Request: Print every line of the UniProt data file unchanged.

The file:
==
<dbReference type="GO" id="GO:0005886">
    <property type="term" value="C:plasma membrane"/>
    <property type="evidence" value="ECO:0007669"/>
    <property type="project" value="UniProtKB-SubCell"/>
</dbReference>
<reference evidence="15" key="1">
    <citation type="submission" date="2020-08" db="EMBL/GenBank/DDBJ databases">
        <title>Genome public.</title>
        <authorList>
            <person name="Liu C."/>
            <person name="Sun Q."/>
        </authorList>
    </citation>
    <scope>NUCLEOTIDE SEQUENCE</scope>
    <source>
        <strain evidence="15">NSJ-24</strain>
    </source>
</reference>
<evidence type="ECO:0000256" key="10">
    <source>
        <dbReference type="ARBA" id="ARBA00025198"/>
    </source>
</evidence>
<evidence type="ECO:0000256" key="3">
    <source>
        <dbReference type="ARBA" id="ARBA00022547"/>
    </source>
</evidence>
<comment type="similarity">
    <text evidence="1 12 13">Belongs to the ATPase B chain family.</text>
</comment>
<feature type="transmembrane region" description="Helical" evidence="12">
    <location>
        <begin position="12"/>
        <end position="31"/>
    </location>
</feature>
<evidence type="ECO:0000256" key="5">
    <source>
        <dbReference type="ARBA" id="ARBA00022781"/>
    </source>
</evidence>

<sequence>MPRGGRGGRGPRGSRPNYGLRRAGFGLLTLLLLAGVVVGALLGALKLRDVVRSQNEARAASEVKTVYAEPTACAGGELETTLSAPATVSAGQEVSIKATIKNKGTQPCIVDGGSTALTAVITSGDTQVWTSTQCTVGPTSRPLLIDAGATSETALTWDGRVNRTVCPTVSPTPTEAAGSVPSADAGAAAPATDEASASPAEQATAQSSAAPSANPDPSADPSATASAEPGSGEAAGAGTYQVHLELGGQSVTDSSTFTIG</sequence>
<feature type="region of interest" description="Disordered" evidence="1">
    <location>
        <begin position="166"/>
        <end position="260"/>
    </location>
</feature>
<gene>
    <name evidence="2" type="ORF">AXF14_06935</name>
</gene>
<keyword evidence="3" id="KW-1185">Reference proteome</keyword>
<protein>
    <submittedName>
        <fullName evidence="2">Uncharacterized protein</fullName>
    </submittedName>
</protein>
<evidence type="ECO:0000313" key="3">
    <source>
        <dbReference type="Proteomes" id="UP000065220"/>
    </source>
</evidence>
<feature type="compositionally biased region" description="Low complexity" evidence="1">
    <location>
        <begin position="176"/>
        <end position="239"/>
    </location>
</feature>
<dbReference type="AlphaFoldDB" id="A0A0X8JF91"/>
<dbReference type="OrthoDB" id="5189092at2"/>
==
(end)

<dbReference type="GO" id="GO:0005886">
    <property type="term" value="C:plasma membrane"/>
    <property type="evidence" value="ECO:0007669"/>
    <property type="project" value="UniProtKB-SubCell"/>
</dbReference>
<reference evidence="15" key="1">
    <citation type="submission" date="2020-08" db="EMBL/GenBank/DDBJ databases">
        <title>Genome public.</title>
        <authorList>
            <person name="Liu C."/>
            <person name="Sun Q."/>
        </authorList>
    </citation>
    <scope>NUCLEOTIDE SEQUENCE</scope>
    <source>
        <strain evidence="15">NSJ-24</strain>
    </source>
</reference>
<evidence type="ECO:0000256" key="10">
    <source>
        <dbReference type="ARBA" id="ARBA00025198"/>
    </source>
</evidence>
<evidence type="ECO:0000256" key="3">
    <source>
        <dbReference type="ARBA" id="ARBA00022547"/>
    </source>
</evidence>
<comment type="similarity">
    <text evidence="1 12 13">Belongs to the ATPase B chain family.</text>
</comment>
<feature type="transmembrane region" description="Helical" evidence="12">
    <location>
        <begin position="12"/>
        <end position="31"/>
    </location>
</feature>
<evidence type="ECO:0000256" key="5">
    <source>
        <dbReference type="ARBA" id="ARBA00022781"/>
    </source>
</evidence>

<sequence>MPRGGRGGRGPRGSRPNYGLRRAGFGLLTLLLLAGVVVGALLGALKLRDVVRSQNEARAASEVKTVYAEPTACAGGELETTLSAPATVSAGQEVSIKATIKNKGTQPCIVDGGSTALTAVITSGDTQVWTSTQCTVGPTSRPLLIDAGATSETALTWDGRVNRTVCPTVSPTPTEAAGSVPSADAGAAAPATDEASASPAEQATAQSSAAPSANPDPSADPSATASAEPGSGEAAGAGTYQVHLELGGQSVTDSSTFTIG</sequence>
<feature type="region of interest" description="Disordered" evidence="1">
    <location>
        <begin position="166"/>
        <end position="260"/>
    </location>
</feature>
<gene>
    <name evidence="2" type="ORF">AXF14_06935</name>
</gene>
<keyword evidence="3" id="KW-1185">Reference proteome</keyword>
<protein>
    <submittedName>
        <fullName evidence="2">Uncharacterized protein</fullName>
    </submittedName>
</protein>
<evidence type="ECO:0000313" key="3">
    <source>
        <dbReference type="Proteomes" id="UP000065220"/>
    </source>
</evidence>
<feature type="compositionally biased region" description="Low complexity" evidence="1">
    <location>
        <begin position="176"/>
        <end position="239"/>
    </location>
</feature>
<dbReference type="AlphaFoldDB" id="A0A0X8JF91"/>
<dbReference type="OrthoDB" id="5189092at2"/>